fib.scm:4: fib
         fib.scm:4: fib
         fib.scm:4: fib
         fib.scm:10: string-append               <--

In a stack trace you would see only two lines, mentioning run-fib and string-append. Here we can see the trace of execution through the program, where it entered run-fib, then called command-line-arguments, proceeded to invoke fib five times in total, and finally it invoked string-append with the result.

There are advantages and disadvantages to either approach, but a trace makes more sense in languages with full continuations. It is the natural thing to do in a compiler that converts all programs to continuation-passing style. It does tend to confuse beginners, though!

So, these trace points are already inserted into every program by default. This happens even in programs optimised with -O3, because trace points have very little overhead: It's just a pointer into a ring buffer that gets updated to point to the procedure's name. You can choose to omit traces completely via -no-trace or -d0, but that's not the default.

Trace points are a good fit for our profiler: when taking a sample, we can simply take a look at the newest entry in the trace buffer, which will always reflect the procedure that's currently running!

Setting up a sampler

So how can we interrupt the program at a point in time, without messing with the program's state? This is simple: we ask for a signal to be delivered periodically. There's even a dedicated signal reserved for this very task: SIGPROF.

We'll use setitimer() to set up the timer which causes the signal to be delivered, even though POSIX says it's obsolete. It is much more convenient and more widely supported than the alternative, timer_create() plus timer_settime(). We can always switch when setitimer() is removed from an actual POSIX implementation.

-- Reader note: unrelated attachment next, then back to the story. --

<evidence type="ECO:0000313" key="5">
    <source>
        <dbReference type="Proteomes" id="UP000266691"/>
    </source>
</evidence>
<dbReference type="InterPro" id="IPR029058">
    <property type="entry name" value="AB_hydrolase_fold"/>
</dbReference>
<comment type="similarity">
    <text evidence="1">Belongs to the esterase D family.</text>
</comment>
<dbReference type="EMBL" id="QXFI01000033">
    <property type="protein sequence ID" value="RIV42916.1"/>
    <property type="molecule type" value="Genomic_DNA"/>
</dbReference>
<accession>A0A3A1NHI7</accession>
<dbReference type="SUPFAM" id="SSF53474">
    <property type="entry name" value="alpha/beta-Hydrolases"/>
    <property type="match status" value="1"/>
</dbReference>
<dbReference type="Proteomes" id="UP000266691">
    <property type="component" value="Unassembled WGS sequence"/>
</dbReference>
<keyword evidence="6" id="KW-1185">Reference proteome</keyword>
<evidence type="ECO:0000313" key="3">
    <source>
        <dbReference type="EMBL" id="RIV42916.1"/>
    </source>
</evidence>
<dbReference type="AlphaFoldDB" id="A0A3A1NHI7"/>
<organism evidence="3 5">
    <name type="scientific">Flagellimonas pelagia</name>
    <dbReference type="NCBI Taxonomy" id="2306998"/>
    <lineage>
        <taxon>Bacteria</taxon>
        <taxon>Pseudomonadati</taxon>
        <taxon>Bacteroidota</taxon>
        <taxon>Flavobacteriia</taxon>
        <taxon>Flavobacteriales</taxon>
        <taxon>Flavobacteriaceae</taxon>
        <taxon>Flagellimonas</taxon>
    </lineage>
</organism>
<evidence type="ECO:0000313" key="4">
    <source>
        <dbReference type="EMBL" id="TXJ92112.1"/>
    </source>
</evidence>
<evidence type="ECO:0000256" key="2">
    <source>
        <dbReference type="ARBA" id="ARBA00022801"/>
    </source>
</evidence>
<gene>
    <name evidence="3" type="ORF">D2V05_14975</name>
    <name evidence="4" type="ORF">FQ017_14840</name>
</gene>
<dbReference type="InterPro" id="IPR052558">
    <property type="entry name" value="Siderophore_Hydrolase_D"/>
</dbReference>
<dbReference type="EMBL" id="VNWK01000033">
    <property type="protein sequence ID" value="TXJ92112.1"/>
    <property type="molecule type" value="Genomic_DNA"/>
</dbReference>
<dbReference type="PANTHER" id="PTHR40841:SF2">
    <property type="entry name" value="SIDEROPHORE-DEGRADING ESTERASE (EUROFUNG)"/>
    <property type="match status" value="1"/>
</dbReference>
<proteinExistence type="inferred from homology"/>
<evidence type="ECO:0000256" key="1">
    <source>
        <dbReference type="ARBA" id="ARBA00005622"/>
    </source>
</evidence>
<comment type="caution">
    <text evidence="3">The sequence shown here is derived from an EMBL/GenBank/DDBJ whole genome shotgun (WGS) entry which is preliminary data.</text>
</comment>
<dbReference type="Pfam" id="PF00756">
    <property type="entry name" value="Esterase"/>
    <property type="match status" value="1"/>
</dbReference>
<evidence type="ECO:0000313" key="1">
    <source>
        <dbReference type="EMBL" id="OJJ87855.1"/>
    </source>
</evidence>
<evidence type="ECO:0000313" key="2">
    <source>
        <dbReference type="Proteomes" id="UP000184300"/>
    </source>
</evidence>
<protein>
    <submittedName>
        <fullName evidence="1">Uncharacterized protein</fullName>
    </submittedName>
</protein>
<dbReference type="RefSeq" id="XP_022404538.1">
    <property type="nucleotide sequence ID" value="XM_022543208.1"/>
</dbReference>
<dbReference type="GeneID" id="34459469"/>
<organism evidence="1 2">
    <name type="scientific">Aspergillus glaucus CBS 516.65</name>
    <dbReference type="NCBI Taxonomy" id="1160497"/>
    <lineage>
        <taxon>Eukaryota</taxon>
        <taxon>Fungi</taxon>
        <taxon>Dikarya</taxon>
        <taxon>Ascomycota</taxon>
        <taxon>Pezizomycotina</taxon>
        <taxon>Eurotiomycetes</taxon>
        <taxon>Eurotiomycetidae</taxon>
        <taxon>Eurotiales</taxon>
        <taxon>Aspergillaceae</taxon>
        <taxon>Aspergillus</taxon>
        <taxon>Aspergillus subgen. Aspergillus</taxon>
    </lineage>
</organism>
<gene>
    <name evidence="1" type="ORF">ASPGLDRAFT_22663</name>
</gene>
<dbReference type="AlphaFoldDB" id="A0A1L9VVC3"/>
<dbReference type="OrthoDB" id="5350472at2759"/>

The following setup code is simplified a bit (most importantly, error handling is omitted):

C_word CHICKEN_run(void *toplevel) { /* Initialisation code for CHICKEN */
  /* ... a lot more code ... */

  if (profiling) {
    struct itimerval itv;
    time_t freq = 10000;                   /* 10 msec (in usec) */

    itv.it_value.tv_sec = freq / 1000000;
    itv.it_value.tv_usec = freq % 1000000;
    itv.it_interval.tv_sec = itv.it_value.tv_sec;
    itv.it_interval.tv_usec = itv.it_value.tv_usec;

    setitimer(ITIMER_PROF, &itv, NULL);
    signal(SIGPROF, profile_signal_handler);

  /* ... a lot more code ... */

This sets up a profile timer. When such a timer expires, the kernel will send SIGPROF to the process. The code also registers a signal handler that will be invoked when this happens. It looks like this, much simplified:

struct profile_item           /* Item in our profiling hash table */
  char *key;                  /* Procedure name, taken from trace buffer */
  unsigned int sample_count;  /* Times this procedure was seen */
  struct profile_item *next;  /* Next bucket chain */

void profile_signal_handler(int signum)
  struct profile_item *pi;
  char *procedure_name;

  procedure_name = get_topmost_trace_entry();

  pi = profile_table_lookup(procedure_name);

  if (pi == NULL) {
    pi = profile_table_insert(procedure_name);
    pi->sample_count = 1;
  } else {

Maybe you are wondering why we're doing this in C rather than Scheme. After all, Scheme code is more readable and easier to maintain. There are a few reasons for that:

  • Scheme signal handlers are blocked in some critical sections of the run time library. This would delay profiling until the program is back in user code, skewing the results.